Exclusive Interview: Maurice Wilkerson Joins the BPM Advisory Board



Our team of Advisory Board members continues to grow, and this past month we were thrilled to welcome Maurice (Moe) Wilkerson to our team. We had the opportunity to sit down with Maurice this past week to ask him a few questions about his background and what inspired him to join our Advisory Board at Black Progress Matters.


“Among all US-based companies with 100 or more employees, Black people hold just 3% of executive or senior-level roles. Today, only 1% of Fortune 500 CEOs are Black.” – Deloitte


We often point to this statistic; in your experience, what do you see as the greatest challenges for Black executives?


Sponsorship is a challenge. Leaders who have progressed in organizations typically have a mentor or someone who has or continues to sponsor them along the way. However, the sponsor group tends to be less diverse, and therefore the network of people they support may often be less diverse. Another challenge is that organizations/leaders are not always open to transferable skills. People tend to lock in on past success profiles without looking at a broader set of transferable skills that would open up the aperture to consider broader and more diverse backgrounds.


What were the critical points to success that led you to become an executive with a Fortune 500 Company?


I was very fortunate to come from a family that emphasized education and sports at a very early age. In sports, I learned to appreciate teammates from very different backgrounds and before I could play sports, I had to maintain my studies first. Those experiences helped me to prioritize education and allowed me to interact with others at an early age. When I started my professional experience, I had an African American sponsor who took a chance on hiring me as an intern, which opened a door for me. From there, I had another fantastic leader who pushed me out of my comfort zone and continued to challenge me to do more. Programs within the INROADS organization also played a critical role in my early development.


From those early experiences, I got comfortable being the only one in the room that looked like me and gained the confidence to take on new assignments and some risk in my career. I was willing to raise my hand more often. Once I started to lead teams, I was able to apply many of the behaviors I’d learned from those early mentors to help shape my leadership style. In summary, I’ve been fortunate to be surrounded by positive role models, friends and mentors along the way.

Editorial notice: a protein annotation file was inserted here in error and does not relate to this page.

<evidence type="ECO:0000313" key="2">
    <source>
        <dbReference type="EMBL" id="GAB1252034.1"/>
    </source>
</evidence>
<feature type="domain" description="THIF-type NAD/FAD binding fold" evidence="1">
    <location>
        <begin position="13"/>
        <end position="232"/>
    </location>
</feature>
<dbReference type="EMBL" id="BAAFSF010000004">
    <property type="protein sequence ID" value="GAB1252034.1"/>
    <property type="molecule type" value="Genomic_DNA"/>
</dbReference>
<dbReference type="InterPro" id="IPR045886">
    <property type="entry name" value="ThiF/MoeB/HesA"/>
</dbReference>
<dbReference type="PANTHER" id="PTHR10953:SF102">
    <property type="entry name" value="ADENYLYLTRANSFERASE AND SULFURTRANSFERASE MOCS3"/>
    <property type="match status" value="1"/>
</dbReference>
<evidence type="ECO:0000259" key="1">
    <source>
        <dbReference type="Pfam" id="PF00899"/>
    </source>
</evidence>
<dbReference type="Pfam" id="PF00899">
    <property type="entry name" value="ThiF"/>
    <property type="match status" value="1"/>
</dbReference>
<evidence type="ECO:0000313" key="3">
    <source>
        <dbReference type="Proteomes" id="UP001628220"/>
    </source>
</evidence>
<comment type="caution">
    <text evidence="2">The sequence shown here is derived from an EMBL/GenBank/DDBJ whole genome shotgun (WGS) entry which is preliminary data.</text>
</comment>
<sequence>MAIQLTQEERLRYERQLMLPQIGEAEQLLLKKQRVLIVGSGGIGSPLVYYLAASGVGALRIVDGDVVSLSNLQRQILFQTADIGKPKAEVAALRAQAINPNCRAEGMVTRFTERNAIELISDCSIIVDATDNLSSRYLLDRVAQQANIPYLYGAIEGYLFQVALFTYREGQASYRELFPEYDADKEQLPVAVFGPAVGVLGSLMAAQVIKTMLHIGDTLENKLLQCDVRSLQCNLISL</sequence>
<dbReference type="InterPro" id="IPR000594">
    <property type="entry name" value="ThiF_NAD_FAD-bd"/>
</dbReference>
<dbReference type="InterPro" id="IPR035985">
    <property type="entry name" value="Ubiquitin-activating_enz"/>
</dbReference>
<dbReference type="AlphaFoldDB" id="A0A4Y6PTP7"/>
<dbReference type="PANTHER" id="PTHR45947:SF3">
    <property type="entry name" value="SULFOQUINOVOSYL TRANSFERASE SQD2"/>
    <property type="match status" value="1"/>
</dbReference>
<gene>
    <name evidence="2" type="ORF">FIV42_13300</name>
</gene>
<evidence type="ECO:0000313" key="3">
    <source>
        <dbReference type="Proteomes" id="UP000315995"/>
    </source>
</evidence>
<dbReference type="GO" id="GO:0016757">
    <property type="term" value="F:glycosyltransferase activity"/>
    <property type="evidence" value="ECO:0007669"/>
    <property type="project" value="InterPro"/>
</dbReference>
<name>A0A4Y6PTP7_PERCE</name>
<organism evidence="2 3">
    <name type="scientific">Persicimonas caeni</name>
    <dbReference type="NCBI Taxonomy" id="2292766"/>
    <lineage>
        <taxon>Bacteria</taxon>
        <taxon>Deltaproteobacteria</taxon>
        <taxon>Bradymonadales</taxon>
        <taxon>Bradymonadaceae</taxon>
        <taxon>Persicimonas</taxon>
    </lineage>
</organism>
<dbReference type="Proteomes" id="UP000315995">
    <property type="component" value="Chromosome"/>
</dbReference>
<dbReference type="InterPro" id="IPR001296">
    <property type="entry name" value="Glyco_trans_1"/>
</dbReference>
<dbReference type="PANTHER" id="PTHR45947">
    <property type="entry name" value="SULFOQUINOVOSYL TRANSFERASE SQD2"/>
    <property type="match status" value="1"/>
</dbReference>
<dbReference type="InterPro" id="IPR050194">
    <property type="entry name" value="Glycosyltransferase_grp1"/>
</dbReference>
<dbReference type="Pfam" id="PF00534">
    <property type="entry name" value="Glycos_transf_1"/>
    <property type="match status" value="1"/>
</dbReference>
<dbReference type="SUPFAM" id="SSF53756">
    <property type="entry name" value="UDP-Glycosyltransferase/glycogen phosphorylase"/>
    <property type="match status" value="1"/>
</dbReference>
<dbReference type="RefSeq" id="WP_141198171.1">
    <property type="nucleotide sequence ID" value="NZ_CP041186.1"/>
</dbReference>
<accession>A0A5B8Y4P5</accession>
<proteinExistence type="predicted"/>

Our BPM ecosystem is constantly evolving; what are you most excited about happening at BPM?


I am really excited about the organization having a meaningful impact. BPM will create broader access to opportunities, provide education, and change the face of executive leadership over time. Member companies will also benefit by accessing the talent, tools, and experiences BPM brings to market. I tend to gravitate towards things in their infancy stage to be a part of the build phase, which is exciting! Being a part of BPM early on allows me to provide my input and feedback to help shape the organization’s future and have a tangible impact. The opportunity to learn from others in the BPM community is also something that will keep me engaged. There are some super smart people involved with this organization!


What’s one piece of advice for aspiring Black executives in the professional world?


I’d advise earlier career talent to take risks and try new things. I wish I’d tried more things earlier in my career. At the leadership level, you need to have a broad sense of markets, business, and functions. The more you can learn by rotating through different operations, processes, and roles, the more comprehensive your perspective becomes. Having this background and understanding will help increase your value and marketability.


I would also advise that executives in leadership positions remember to treat people with respect, have some humility, and don’t be a jerk. Empathy, communication skills, analytics, and solution orientation are key competencies that will serve you well.


This interview has been edited and condensed for clarity.


In order to truly change the color of the executive suite in organizations worldwide, we rely on everyone to further their involvement in all that we do. We encourage you to participate in any or all of our activities. Get started by registering on BlackProgressMatters.org.


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